PhD Project: Generating Abstract Plans in HTN Planning


Hierarchical Planning is a planning formalism that's concerned with the step-wise refinement of abstract tasks until a primitive plan is found -- so hierarchical planning is completely similar formal grammars, where an initial non-terminal is refined into a sequence of terminal symbols. The main differences are that (a) primitive tasks (corresponding to terminal symbols) have preconditions and effects, to not every plan is executable and (b) the means to refine compound tasks (which correspond to production rules from formal grammars) are only partially ordered rather than totally as in formal grammars.

Solution plans in HTN planning are, similar to formal grammars, totally ordered primitive action sequences (that are executable). However, such solutions are often generated by relying on *search* in the space of task networks that still contain non-primitive tasks. It is of practical interest to find criteria that allow to stop search with such a partially abstract, partially primitive task network, i.e., before every an *actual* solution has been generated. This is called an abstract plan (or abstract solution). Usually only such abstract plans are returned for which it can be proved that a solution will be found eventually. For that purpose abstract tasks are often associated with preconditions and effects, and they are exploited to investigate their impact on the states produced by the respective plans.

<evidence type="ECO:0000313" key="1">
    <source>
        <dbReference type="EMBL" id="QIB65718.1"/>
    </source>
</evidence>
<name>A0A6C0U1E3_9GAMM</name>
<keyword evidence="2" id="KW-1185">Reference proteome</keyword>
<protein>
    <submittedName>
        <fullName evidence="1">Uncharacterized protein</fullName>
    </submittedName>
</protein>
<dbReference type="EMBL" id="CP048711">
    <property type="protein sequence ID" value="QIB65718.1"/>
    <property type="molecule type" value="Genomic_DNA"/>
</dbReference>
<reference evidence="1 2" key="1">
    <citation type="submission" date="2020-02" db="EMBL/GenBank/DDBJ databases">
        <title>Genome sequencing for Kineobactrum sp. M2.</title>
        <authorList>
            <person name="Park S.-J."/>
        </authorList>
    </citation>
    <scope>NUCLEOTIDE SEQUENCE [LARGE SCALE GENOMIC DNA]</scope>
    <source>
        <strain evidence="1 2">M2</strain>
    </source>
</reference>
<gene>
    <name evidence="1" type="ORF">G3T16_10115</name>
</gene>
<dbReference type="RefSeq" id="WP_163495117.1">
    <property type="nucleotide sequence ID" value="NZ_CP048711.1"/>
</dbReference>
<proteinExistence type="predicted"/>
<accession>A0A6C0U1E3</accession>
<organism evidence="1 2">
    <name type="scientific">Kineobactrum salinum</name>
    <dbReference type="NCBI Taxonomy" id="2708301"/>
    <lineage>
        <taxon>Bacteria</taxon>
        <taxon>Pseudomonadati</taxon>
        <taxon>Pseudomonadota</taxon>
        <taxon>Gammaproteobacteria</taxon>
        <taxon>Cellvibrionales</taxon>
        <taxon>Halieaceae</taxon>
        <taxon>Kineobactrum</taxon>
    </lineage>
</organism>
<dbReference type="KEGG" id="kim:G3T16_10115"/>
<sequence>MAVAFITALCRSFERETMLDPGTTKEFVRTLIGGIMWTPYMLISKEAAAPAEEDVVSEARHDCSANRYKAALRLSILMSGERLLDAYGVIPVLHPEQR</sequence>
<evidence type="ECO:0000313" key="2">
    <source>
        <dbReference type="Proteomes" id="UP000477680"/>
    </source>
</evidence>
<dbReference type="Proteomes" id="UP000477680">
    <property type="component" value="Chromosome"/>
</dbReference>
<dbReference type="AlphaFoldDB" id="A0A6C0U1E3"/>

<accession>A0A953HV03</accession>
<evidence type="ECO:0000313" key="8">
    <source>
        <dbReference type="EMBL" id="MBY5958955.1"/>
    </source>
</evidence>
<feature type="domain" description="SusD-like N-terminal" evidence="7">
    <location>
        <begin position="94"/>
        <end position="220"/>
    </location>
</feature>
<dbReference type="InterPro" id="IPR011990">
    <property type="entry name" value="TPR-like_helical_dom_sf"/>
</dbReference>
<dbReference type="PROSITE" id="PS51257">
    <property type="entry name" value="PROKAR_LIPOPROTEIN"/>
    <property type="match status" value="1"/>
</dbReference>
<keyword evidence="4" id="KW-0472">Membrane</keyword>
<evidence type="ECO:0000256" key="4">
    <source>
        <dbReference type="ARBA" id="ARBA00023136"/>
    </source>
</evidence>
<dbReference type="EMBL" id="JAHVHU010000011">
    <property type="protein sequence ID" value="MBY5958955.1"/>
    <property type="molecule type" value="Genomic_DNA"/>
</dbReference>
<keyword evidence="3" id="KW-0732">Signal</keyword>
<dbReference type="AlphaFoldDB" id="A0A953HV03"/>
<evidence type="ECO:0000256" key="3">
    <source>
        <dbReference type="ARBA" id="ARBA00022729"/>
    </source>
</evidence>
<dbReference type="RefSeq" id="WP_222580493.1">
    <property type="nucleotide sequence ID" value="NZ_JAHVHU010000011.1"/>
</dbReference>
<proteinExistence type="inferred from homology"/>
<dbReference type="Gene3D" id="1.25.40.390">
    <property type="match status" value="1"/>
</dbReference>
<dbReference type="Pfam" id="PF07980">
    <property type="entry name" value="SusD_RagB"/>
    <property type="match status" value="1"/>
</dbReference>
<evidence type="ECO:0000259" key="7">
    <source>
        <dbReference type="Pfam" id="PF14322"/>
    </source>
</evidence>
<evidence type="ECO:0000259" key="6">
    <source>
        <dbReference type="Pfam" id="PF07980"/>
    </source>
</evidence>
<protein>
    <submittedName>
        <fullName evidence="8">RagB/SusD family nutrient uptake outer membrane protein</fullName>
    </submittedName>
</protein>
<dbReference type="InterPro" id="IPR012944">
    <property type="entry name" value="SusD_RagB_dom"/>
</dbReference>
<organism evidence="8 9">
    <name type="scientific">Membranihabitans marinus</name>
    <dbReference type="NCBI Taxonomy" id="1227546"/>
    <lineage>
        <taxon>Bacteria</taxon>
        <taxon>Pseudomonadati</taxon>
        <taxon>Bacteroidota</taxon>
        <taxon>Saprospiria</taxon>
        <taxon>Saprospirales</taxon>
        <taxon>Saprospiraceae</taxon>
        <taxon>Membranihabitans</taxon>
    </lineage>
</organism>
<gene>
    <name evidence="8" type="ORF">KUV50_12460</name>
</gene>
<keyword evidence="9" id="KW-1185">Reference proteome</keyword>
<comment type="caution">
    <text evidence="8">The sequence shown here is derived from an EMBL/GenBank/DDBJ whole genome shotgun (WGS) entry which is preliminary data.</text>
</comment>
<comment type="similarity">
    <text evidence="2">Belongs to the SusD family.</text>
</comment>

This thesis will cover theoretical foundations as well practical implementations (with a focus on the former) related to the endeavor of creating abstract solution plans when abstract tasks use preconditions and effects.


  • Survey the existing Literature related to this topic
  • Review existing criteria for which is can be proved that a partially abstract plan can be turned into a solution and set it into the context of new research results and develop new criteria under which this can be guaranteed
  • Investigate the theoretical complexity of the arising decision problems
  • Implement a planning system that exploits the developed techniques


  • A solid understanding of the basics of computational complexity (e.g., the classes P, NP, NP-complete, etc.)
  • Knowledge in Classical Planning and Artificial Intelligence search (such as A*)
  • Prior Knowledge in Hierarchical Planning is useful, bot not required

Background Literature

  • Pascal Bercher, Ron Alford, Daniel Höller: A Survey on Hierarchical Planning – One Abstract Idea, Many Concrete Realizations. IJCAI 2019, p.6267-6275.
  • Pascal Bercher, Daniel H{\"o}ller, Gregor Behnke, and Susanne Biundo. More than a Name? On Implications of Preconditions and Effects of Compound HTN Planning Tasks. ECAI 2016
  • Bhaskara Marthi and Stuart J. Russell and Jason Wolfe. Angelic Semantics for High-Level Actions. ICAPS 2007.
  • Bhaskara Marthi and Stuart Russell and Jason Wolfe. Angelic Hierarchical Planning: Optimal and Online Algorithms. ICAPS 2008.
  • Stuart Russell and Peter Norvig. Artificial Intelligence - A modern Approach (newest version). (Bookchapter on Angelic Semantics)
  • Fahiem Bacchus and Qiang Yang. Downward refinement and the efficiency of hierarchical problem solving. Artificial Intelligence 1994
  • Craig A. Knoblock. Automatically Generating Abstractions for Planning. Artificial Intelligence 1994
  • Qiang Yang. Formalizing Planning Knowledge for Hierarchical Planning. Computational Intelligence 1990


  • Pursue state-of-the-art research in Artificial Intelligence Planning
  • Conduct both theoretical investigation and get practical experience in programming high-performance code


  • Complexity Theory
  • Artificial Intelligence
  • Automated Planning

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